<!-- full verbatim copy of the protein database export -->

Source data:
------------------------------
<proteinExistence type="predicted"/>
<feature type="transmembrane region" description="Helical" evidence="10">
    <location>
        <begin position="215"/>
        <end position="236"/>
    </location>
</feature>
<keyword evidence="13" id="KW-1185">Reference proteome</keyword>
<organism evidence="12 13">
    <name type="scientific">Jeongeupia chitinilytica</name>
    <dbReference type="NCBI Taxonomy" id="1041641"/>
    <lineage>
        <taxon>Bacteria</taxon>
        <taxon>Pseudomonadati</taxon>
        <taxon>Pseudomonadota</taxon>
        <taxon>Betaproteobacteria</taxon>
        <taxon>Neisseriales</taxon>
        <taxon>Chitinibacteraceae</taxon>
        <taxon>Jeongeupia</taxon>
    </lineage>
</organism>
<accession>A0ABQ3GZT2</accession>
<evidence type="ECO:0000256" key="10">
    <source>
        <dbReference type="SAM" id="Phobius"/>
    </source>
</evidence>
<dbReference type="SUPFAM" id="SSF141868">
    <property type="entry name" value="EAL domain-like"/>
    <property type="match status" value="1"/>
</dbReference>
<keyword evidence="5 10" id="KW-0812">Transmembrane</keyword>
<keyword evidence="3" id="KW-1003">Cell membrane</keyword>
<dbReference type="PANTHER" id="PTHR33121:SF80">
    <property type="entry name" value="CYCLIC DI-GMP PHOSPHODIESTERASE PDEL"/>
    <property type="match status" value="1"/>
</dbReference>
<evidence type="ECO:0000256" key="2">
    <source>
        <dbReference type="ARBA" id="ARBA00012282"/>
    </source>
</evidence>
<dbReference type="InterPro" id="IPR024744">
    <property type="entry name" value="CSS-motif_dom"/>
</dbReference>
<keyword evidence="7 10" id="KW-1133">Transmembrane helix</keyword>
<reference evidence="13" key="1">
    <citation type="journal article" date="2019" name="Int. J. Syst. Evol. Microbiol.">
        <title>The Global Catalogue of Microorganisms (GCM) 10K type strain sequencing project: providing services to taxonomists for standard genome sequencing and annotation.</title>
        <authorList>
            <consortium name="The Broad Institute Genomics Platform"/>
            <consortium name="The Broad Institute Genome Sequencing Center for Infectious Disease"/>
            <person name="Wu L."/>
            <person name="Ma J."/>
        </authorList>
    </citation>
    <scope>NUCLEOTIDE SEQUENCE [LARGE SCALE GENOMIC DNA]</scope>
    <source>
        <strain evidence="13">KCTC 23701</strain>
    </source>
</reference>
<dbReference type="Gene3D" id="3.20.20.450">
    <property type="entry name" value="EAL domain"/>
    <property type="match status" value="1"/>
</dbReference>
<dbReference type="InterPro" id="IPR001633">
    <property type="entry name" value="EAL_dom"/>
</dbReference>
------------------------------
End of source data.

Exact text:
<proteinExistence type="predicted"/>
<feature type="transmembrane region" description="Helical" evidence="10">
    <location>
        <begin position="215"/>
        <end position="236"/>
    </location>
</feature>
<keyword evidence="13" id="KW-1185">Reference proteome</keyword>
<organism evidence="12 13">
    <name type="scientific">Jeongeupia chitinilytica</name>
    <dbReference type="NCBI Taxonomy" id="1041641"/>
    <lineage>
        <taxon>Bacteria</taxon>
        <taxon>Pseudomonadati</taxon>
        <taxon>Pseudomonadota</taxon>
        <taxon>Betaproteobacteria</taxon>
        <taxon>Neisseriales</taxon>
        <taxon>Chitinibacteraceae</taxon>
        <taxon>Jeongeupia</taxon>
    </lineage>
</organism>
<accession>A0ABQ3GZT2</accession>
<evidence type="ECO:0000256" key="10">
    <source>
        <dbReference type="SAM" id="Phobius"/>
    </source>
</evidence>
<dbReference type="SUPFAM" id="SSF141868">
    <property type="entry name" value="EAL domain-like"/>
    <property type="match status" value="1"/>
</dbReference>
<keyword evidence="5 10" id="KW-0812">Transmembrane</keyword>
<keyword evidence="3" id="KW-1003">Cell membrane</keyword>
<dbReference type="PANTHER" id="PTHR33121:SF80">
    <property type="entry name" value="CYCLIC DI-GMP PHOSPHODIESTERASE PDEL"/>
    <property type="match status" value="1"/>
</dbReference>
<evidence type="ECO:0000256" key="2">
    <source>
        <dbReference type="ARBA" id="ARBA00012282"/>
    </source>
</evidence>
<dbReference type="InterPro" id="IPR024744">
    <property type="entry name" value="CSS-motif_dom"/>
</dbReference>
<keyword evidence="7 10" id="KW-1133">Transmembrane helix</keyword>
<reference evidence="13" key="1">
    <citation type="journal article" date="2019" name="Int. J. Syst. Evol. Microbiol.">
        <title>The Global Catalogue of Microorganisms (GCM) 10K type strain sequencing project: providing services to taxonomists for standard genome sequencing and annotation.</title>
        <authorList>
            <consortium name="The Broad Institute Genomics Platform"/>
            <consortium name="The Broad Institute Genome Sequencing Center for Infectious Disease"/>
            <person name="Wu L."/>
            <person name="Ma J."/>
        </authorList>
    </citation>
    <scope>NUCLEOTIDE SEQUENCE [LARGE SCALE GENOMIC DNA]</scope>
    <source>
        <strain evidence="13">KCTC 23701</strain>
    </source>
</reference>
<dbReference type="Gene3D" id="3.20.20.450">
    <property type="entry name" value="EAL domain"/>
    <property type="match status" value="1"/>
</dbReference>
<dbReference type="InterPro" id="IPR001633">
    <property type="entry name" value="EAL_dom"/>
</dbReference>